Fire Academy: Where and What?

Fire Academy: Where and What?

Features

The Editor’s Opinion Page

Anybody who has been reading this page down through the years should know by now that our favorite fire service gathering is the Fire Department Instructors Conference hosted annually by the Memphis Fire Department and sponsored by the Insurance Services Office. The conference has been held so many times that we are sure that in 1975 some of the grandsons of the very first attendees will be registering.

For those grandsons who might not know what the FDIC is all about, this working conference (every registrant is considered a worker) is composed of fire chiefs and training officers, fire prevention authorities, university and vocational educators, insurance engineers, industrial fire safety experts, representatives of city, state and national governments, all branches of the Armed Forces and many others involved in the field of fire protection.

If ever a group can be truly called the fire service, it is unquestionably the group that will be gathering in Memphis come March 25-28. And if ever a year can be labeled “the year of the fire service,” it is this year of 1975 which will see the implementation of the Federal Fire Prevention and Control Act of 1974 (FIREPAC).

The FDIC program planning committee gave high priority to FIREPAC at its meeting last December and, as a result, on the opening day of the conference, Dr. Joseph Clark, acting administrator of the Fire Prevention and Control Act, will answer the question “What is FIREPAC?” Following his explanation there will be a panel discussion on the “Impact of FIREPAC.”

There are many other presentations to be given at this fourday conference including the workshops. But, the FDIC is more than just presentations and workshops. The conference provides an opportunity to broaden your view of the fire service. It can turn what you think are local problems into universal problems—problems that may have already been resolved in some distant state.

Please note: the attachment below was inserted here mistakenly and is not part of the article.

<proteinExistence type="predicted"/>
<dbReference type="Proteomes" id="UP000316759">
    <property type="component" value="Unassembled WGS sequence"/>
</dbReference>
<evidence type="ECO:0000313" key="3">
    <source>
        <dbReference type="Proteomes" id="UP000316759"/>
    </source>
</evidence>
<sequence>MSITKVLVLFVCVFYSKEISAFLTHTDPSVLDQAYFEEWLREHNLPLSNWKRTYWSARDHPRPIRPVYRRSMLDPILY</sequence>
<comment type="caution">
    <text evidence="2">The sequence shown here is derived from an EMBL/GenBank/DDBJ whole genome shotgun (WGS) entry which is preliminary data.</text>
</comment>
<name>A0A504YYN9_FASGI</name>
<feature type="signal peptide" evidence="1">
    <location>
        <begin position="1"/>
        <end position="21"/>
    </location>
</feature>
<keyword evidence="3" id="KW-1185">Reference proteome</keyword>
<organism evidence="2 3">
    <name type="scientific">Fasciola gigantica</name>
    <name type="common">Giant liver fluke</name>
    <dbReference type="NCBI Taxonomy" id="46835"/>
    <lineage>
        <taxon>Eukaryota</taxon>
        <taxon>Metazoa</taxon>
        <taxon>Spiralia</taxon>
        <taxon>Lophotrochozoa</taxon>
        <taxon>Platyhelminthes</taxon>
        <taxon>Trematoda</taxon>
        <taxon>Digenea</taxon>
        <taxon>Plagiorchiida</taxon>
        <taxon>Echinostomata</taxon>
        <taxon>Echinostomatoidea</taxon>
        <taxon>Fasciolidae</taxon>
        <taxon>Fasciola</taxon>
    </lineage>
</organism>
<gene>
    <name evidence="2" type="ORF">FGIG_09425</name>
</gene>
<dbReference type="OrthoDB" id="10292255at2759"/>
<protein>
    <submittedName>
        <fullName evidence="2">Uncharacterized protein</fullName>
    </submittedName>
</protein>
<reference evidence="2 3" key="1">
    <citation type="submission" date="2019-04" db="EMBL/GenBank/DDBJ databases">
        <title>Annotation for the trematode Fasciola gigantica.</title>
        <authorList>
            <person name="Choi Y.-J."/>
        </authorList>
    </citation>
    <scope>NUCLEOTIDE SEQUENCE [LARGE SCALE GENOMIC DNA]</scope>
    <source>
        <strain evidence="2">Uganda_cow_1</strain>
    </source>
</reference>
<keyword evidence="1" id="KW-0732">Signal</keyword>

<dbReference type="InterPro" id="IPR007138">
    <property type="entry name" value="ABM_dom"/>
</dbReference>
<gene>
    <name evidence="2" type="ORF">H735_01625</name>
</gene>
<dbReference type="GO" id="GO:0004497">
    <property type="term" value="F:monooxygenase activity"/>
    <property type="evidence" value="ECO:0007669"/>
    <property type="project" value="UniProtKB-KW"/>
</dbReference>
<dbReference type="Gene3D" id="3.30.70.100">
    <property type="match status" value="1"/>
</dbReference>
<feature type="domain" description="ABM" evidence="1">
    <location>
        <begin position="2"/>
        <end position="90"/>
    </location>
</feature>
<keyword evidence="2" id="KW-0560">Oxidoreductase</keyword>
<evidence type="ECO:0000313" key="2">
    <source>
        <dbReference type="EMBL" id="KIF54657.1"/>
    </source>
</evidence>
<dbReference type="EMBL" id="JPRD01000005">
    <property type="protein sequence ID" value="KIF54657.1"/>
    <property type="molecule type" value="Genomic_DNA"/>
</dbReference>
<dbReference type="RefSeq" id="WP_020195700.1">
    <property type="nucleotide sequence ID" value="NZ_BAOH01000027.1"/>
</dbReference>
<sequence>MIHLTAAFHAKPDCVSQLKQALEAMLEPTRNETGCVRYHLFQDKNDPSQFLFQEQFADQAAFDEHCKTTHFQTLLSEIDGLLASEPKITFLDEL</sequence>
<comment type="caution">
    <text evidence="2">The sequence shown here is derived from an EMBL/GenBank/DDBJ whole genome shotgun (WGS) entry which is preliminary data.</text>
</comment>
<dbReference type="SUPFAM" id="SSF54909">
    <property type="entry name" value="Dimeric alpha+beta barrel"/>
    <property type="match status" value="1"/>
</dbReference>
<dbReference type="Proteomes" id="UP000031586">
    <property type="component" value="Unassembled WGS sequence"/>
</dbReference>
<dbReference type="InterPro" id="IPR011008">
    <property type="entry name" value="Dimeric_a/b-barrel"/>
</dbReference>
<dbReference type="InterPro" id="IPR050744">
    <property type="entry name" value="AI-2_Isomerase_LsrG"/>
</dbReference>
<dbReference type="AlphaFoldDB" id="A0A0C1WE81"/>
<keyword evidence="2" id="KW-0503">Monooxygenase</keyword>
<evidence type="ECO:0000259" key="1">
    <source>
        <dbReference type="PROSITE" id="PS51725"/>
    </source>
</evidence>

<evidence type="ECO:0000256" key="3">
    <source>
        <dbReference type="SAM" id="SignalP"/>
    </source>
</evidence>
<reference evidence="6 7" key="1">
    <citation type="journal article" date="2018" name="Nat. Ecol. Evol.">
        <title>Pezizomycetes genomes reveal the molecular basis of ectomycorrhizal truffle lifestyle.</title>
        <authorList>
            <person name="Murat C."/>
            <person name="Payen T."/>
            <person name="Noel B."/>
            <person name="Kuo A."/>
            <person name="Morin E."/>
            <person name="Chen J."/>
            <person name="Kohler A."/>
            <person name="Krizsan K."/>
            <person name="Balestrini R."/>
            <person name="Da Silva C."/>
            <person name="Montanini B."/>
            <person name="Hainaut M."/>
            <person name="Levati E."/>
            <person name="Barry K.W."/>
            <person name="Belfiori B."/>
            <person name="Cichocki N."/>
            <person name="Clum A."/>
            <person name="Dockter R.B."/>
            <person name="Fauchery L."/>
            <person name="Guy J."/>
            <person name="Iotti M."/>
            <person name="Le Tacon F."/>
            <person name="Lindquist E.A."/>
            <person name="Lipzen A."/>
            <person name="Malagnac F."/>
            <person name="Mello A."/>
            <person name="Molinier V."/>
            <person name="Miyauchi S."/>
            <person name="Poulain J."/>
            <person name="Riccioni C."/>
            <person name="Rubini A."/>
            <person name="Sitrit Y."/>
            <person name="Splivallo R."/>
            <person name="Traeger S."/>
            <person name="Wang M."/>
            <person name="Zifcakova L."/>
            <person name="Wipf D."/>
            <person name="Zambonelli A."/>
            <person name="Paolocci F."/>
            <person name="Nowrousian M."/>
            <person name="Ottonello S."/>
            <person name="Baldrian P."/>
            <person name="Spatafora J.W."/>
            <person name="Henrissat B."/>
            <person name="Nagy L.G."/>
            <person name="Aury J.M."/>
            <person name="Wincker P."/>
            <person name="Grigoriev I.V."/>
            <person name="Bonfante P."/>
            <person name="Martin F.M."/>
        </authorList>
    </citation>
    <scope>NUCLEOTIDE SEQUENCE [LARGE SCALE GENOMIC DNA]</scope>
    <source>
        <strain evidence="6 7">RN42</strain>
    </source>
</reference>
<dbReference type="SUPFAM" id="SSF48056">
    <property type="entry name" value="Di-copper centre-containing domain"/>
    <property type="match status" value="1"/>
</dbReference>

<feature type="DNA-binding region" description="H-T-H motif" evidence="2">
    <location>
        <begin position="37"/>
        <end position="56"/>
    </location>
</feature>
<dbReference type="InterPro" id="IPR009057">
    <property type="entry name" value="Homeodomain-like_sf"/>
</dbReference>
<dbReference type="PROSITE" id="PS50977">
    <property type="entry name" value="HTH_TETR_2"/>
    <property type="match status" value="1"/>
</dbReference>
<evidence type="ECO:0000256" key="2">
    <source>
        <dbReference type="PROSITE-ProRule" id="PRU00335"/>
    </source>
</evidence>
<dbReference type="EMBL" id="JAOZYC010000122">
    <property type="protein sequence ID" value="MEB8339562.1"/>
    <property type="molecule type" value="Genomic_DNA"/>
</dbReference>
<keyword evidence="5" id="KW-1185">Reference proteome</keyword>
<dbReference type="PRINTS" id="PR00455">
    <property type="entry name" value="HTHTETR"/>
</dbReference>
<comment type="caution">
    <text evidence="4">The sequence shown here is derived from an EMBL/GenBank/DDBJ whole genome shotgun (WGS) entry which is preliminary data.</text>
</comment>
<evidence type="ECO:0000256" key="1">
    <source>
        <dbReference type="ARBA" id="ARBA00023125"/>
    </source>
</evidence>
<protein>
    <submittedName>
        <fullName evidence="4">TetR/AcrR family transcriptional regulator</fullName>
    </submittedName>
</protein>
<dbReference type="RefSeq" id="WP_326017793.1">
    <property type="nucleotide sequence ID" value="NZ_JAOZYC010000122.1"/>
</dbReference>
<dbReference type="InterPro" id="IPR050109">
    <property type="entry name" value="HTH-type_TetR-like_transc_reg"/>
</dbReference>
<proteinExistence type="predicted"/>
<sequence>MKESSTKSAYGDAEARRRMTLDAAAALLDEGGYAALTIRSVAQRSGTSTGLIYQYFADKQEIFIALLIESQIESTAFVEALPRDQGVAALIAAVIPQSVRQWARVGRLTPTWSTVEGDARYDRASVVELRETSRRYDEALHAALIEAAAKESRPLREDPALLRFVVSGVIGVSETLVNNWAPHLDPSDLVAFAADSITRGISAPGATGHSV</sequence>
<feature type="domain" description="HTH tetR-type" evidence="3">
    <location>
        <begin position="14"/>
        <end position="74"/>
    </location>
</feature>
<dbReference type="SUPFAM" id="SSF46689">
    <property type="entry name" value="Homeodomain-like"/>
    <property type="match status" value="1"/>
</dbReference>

At the FDIC last year there were registrants from 50 states, Canada, Guam, Iceland, Japan, the Philippines and several Latin American countries. The fact that fire chiefs in Japan and the Philippines sent members of their departments to Memphis, Tennessee, U.S. A., is an indication of the value of the FDIC. Let’s hope that the fire chiefs in the United States and Canada think the same way for 1975.

Fire Academy: Where and What?

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Fire Academy: Where and What?

features

The Editor’s Opinion Page

We were down in Memphis a couple of weeks ago to attend a meeting of the program planning committee for the annual Fire Department Instructors Conference which will be held March 25-28. As usual, it was an interesting and rewarding meeting that gave us a chance to talk to some 40 top-level men in the fire service about any and all fire service matters. This year, however, the recently enacted Federal Fire Prevention and Control Act seemed to dominate those informal sessions that are part of any meeting.

Interest seemed to center on what the Senate and House conferees had in mind for a “small but excellent campus with a first-class staff and facilities.” In other words, the National Fire Academy.

There was all kinds of speculation on just where this academy would be located. Some felt, that it should be built near the seat of government—Washington. Others wanted it located near a busy big-city fire department, whose very business would provide an on-the-scene live fire laboratory that the students could “respond” to. Still others brought up the cost in money and time that it would take students to get to this academy. Their suggestion was that the campus be located in the central part of the country.

Our guess is that the National Academy will wind up somewhere not too far from the Capitol and logically so since another section of the fire control act calls for “a fire research center to be established in the National Bureau of Standards” which happens to be in Washington. To separate an academy and a research center, that are working in the same field, by a thousand or more miles just doesn’t make sense.

Thoughts concerning the location of the academy naturally turned to just who would or should be named superintendent of it. A dozen or more names popped up in our informal conversations and as far as we are concerned, all seemed acceptable since they came out of the fire service.

According to the act, the fire academy will provide fire service programs that include techniques on fire fighting and fire and arson investigation, fire fighting tactics and fire service administration and management. Please note that the programs are oriented strongly to the fire service.

Please, God, see that someone in the fire fighting service gets the job.